ISSN (Print) - 0012-9976 | ISSN (Online) - 2349-8846

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Blind Policies in the European Union

Fiscal austerity and export at all costs are no solutions for the problems of the eurozone.

The drama that has been playing out in the eurozone over the past year began as a farce but now looks increasingly like a tragedy. A grand experiment in monetary union without political union – that some always saw as the temporary triumph of political will over economic constraints – is now unravelling. The reasons are partly related to the very design of the eurozone: it is rare, if not impossible, to find long-lived examples of monetary union that do not have a significant degree of fiscal federalism explicitly incorporated in them. With the exchange rate removed as a potential policy instrument, current account imbalances between different regions of the common currency area may rapidly become unsustainable if fiscal transfers are not assured.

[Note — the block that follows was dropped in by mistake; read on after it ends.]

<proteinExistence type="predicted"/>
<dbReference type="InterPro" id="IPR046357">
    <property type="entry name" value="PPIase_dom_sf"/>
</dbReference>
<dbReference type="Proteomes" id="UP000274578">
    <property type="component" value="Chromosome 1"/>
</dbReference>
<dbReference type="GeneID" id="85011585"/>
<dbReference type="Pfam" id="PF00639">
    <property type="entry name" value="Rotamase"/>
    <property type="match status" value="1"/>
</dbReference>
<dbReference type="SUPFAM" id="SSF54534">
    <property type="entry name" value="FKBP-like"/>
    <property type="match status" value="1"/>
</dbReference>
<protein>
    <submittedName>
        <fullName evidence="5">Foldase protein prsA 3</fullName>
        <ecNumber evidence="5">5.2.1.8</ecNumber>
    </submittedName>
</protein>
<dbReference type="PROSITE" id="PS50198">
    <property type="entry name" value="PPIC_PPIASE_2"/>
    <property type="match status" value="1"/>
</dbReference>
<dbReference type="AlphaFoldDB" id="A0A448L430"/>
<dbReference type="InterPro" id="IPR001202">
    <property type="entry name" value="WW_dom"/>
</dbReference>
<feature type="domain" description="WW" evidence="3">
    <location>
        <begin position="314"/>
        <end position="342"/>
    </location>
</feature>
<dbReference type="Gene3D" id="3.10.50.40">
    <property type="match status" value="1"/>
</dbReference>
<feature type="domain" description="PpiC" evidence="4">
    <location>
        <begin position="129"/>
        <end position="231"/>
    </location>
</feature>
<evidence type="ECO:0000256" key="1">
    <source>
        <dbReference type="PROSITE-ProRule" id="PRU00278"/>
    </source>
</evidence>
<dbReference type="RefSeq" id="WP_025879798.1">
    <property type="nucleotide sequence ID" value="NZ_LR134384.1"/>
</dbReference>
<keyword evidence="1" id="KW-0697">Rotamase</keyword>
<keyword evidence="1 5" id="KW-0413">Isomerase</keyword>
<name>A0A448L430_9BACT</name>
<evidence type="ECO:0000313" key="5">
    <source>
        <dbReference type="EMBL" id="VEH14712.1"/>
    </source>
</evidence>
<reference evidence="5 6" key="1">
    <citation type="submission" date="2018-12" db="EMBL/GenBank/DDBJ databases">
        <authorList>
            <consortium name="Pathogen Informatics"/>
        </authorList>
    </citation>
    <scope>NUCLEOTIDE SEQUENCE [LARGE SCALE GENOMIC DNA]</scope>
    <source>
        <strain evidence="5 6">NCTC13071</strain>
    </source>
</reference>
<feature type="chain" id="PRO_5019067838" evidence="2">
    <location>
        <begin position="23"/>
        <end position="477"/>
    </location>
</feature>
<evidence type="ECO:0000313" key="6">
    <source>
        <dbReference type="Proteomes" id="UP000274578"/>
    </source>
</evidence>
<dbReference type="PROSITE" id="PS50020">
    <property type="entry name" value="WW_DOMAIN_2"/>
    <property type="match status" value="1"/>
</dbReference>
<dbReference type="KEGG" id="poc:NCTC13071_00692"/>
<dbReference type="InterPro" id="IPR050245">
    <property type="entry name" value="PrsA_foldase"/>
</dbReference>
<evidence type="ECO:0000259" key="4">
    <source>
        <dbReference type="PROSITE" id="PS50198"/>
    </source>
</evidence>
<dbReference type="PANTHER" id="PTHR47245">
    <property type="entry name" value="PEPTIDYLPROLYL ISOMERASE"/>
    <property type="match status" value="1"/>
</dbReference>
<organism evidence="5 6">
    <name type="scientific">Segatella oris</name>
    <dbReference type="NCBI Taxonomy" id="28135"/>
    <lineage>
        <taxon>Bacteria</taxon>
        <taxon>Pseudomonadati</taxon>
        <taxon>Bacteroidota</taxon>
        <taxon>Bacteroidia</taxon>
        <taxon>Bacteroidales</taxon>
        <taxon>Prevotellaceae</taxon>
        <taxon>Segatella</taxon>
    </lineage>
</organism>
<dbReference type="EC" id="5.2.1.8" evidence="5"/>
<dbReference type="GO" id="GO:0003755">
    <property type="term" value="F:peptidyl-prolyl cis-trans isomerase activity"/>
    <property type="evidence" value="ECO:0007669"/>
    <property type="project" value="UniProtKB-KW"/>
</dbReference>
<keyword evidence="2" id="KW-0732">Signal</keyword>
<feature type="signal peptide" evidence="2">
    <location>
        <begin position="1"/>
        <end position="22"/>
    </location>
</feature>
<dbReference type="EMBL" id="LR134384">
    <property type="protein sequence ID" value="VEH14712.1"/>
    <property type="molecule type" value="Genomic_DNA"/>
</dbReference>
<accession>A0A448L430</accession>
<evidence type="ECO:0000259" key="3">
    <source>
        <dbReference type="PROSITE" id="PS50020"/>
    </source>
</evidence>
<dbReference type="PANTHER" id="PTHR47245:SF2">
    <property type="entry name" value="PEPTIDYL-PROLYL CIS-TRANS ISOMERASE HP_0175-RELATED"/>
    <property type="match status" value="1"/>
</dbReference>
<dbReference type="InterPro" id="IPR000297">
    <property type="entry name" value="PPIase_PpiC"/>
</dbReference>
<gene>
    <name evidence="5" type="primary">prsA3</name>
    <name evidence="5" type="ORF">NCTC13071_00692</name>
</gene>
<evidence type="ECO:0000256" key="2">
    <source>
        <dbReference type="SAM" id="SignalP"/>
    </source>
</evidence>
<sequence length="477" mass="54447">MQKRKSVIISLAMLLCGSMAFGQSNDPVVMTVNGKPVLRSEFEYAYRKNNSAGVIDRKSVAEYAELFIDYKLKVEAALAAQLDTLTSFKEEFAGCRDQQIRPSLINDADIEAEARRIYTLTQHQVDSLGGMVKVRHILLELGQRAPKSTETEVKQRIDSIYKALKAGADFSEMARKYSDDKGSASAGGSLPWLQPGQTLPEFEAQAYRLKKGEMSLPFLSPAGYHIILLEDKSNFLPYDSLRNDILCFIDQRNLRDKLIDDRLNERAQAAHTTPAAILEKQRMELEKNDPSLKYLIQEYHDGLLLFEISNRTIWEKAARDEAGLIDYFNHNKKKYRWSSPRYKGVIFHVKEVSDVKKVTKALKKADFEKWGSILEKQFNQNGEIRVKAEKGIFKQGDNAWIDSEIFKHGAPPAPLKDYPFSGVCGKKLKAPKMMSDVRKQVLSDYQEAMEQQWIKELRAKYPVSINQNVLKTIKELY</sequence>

Another aspect of the matter that receives little attention is the question of how such large imbalances – and, therefore, such large variations in domestic price levels in different eurozone countries – could have emerged at all when the single market was supposed to generate unrestricted flows of goods and services as well as free flows of labour and capital. The failure of the single market to deliver on this front is surely an important underlying cause of the current crisis.

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